Paper ID:729
Title:The Large Margin Mechanism for Differentially Private Maximization
Current Reviews

Submitted by Assigned_Reviewer_3

Q1: Comments to author(s). First provide a summary of the paper, and then address the following criteria: Quality, clarity, originality and significance. (For detailed reviewing guidelines, see
This paper looks at differentially private algorithms for a generic maximization problem ("private argmax" might be a good name). Given a collection of K of items, and a data set D of n individuals, and a "score" function f that assigns each item i a data-based score f(i;D), the goal is to find an item i with approximately maximal score, while preserving differential privacy.

This "private argmax" has proven to be a fundamental problem in the theory of private data analysis. It was first formulated by McSherry and Talwar (2007), who proposed the "exponential mechanism" to solve it. Because of its generality, that mechanism has been a central tool for designing many differentially private algorithms. The performance of that algorithm is optimal in the worst case, even among "approximately DP" algorithms, but it has been known for some time that there are various simple conditions under which it can be improved substantially.

The authors give a private argmax algorithm which is differentially private (actually, a commonly-studied relaxation called "approximate DP") and which does better than the exponential mechanism for a large class of inputs. The authors call these instances "large margin" instances -- essentially, they assume that there are not too many items with near-optimal margin. Previously, it was known how to solve this problem when there is a large gap between the best and second-best items; this paper generalizes that technique considerably.

The authors illustrate their results by showing theoretical improvements for a two problems. The more interesting of these is PAC learning -- the authors show that their algorithms allows one to exploit "shell bounds" (essentially, conditions which imply that not too many concept classes are good for the data set with high probability).

This is a nice result that has the potential to influence future work considerably, as it provides a useful and basic algorithmic tool. It is not completely unexpected, given recent work of a similar flavor, but it takes those ideas much further. I recommend accepting the paper.

The paper also presents lower bounds showing that the parameters of the algorithm cannot be asymptotically improved. The second of these (for (alpha,delta)-DP) is a nice contribution independently of the rest of the paper.


I think the presentation of the algorithm could be somewhat simplified.

- For any given ell, there is a simple mechanism which does well and is private *under the (ell,gamma) assumption* for gamma >= log(\ell/delta)/alpha. Namely, just run the exponential mechanism on the top \ell items. (In a nutshell, it is private since the probability that one outputs an item with frequency f_\ell is at most delta). This is somewhat simpler than the truncated exponential mechanism the authors employ.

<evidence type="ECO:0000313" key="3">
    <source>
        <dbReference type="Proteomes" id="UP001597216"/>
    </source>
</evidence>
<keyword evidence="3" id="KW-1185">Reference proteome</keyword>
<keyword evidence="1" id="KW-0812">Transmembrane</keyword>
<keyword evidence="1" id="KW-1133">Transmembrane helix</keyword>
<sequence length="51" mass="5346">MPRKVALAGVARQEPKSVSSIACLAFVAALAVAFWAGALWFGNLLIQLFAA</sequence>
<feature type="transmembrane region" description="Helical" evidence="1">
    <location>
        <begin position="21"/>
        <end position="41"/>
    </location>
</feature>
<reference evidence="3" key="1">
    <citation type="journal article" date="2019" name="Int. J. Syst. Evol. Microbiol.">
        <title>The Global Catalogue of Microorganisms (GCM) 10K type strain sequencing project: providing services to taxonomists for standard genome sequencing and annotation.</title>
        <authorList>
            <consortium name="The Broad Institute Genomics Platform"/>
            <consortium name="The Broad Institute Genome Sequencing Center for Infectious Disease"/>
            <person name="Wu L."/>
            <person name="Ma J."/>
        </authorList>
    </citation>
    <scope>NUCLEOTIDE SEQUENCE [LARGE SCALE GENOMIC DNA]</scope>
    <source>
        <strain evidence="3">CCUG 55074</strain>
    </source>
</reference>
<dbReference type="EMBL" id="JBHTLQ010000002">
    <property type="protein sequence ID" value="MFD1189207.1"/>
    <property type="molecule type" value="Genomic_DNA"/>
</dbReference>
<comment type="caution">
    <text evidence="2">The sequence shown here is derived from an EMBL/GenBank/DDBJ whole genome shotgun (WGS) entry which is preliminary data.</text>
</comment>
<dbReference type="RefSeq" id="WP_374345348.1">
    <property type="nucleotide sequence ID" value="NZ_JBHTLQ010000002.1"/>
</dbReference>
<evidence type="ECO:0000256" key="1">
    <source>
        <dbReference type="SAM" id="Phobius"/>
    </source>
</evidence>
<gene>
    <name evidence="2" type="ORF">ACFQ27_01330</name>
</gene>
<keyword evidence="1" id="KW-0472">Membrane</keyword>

- One can select a good ell using the sparse vector technique. This is essentially what the authors do.

Such a two-stage explanation might make the algorithm a little easier to parse.

This paper would probably be more appealing to the NIPS community with some sort of empirical evaluation, but I think it is more than strong enough as it is for acceptance.
Q2: Please summarize your review in 1-2 sentences
New algorithm for a basic algorithmic problem in private data analysis, with applications to PAC learning.

Submitted by Assigned_Reviewer_16

Q1: Comments to author(s). First provide a summary of the paper, and then address the following criteria: Quality, clarity, originality and significance. (For detailed reviewing guidelines, see
This paper describes a new mechanism that outputs a (randomized) maximizer of f(i , D) w.r.t. discrete i \in I in a differentially private manner.
This problem can be solved by the exponential mechanism with taking f(i, D) as the utility function or max-of-Laplaces mechanism.
According to the authors analysis, without any assumption on D and f, the lower bound on the output of the mechanism is dependent on K, the size of the item universe. 
The authors' idea is to assume that there exist a certain separation in f(i, D), between the top ell choice of i and the remaining choices, which is called (\ell, \gamma)-margin. Under the condition of (\ell, \gamma)-margin, the authors describe the large-margin mechanism with guarantee of (\alpha, \delta)-differential privacy. The authors also show that the utility guaranteed by this mechanism is independent on the item universe, but is dependent on \ell.
Applications of the proposed mechanism to PAC learning and frequent item-set mining have been shown, too.

The idea seems to be novel and covers a wide range of applications, not only to ML but also to other domains.
The paper is well organized and easy to understand.

- Inequality (1) may be opposite? It is unclear what D_j denotes.

Q2: Please summarize your review in 1-2 sentences
The idea seems to be novel and covers a wide range of applications, not only to ML but also to other domains. Independency on K is an obvious merit, whereas I think some experiments that demonstrate the practicality of the proposed mechanism are still needed.

Submitted by Assigned_Reviewer_36

Q1: Comments to author(s). First provide a summary of the paper, and then address the following criteria: Quality, clarity, originality and significance. (For detailed reviewing guidelines, see